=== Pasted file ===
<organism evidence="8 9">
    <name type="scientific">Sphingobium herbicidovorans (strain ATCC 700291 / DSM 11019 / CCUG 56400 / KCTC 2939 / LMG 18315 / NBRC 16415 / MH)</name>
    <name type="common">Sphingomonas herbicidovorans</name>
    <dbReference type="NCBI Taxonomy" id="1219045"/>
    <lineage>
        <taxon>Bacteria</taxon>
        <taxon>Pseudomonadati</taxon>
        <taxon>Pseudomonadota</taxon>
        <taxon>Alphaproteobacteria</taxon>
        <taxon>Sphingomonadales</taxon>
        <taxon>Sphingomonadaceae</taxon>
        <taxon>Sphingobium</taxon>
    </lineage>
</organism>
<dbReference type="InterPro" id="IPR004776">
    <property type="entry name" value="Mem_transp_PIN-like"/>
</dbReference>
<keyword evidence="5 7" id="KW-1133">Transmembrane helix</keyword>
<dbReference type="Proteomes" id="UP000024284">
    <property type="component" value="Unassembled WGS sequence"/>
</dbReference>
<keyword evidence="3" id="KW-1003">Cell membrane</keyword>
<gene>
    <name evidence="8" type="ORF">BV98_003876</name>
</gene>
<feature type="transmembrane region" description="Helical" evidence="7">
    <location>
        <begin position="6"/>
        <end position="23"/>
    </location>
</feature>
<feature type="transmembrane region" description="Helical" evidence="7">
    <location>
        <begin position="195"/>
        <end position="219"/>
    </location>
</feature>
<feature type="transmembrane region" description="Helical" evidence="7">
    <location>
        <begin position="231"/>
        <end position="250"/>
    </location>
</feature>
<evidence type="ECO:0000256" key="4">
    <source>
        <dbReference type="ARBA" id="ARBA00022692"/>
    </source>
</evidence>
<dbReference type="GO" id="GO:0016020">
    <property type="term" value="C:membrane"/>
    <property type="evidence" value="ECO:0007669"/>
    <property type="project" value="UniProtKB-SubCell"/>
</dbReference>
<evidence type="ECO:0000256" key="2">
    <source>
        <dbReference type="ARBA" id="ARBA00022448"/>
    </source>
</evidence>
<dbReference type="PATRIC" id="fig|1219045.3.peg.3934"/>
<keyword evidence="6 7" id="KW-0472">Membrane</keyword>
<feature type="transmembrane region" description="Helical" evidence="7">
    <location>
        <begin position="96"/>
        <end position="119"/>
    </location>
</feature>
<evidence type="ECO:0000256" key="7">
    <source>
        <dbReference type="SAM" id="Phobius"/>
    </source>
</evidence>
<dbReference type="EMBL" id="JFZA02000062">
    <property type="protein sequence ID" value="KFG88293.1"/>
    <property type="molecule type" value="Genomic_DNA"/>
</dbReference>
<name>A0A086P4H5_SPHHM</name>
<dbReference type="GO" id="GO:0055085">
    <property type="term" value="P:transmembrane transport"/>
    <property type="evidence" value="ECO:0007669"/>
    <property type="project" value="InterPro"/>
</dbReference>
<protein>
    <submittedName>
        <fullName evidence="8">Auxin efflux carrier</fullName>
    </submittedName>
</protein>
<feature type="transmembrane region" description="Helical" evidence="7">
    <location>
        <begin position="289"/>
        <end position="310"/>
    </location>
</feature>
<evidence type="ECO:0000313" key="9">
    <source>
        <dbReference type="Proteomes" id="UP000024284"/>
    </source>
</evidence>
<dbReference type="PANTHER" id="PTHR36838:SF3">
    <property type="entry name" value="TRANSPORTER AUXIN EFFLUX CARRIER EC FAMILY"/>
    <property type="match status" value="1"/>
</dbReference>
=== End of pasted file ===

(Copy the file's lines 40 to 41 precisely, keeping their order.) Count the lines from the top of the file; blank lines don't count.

        <begin position="231"/>
        <end position="250"/>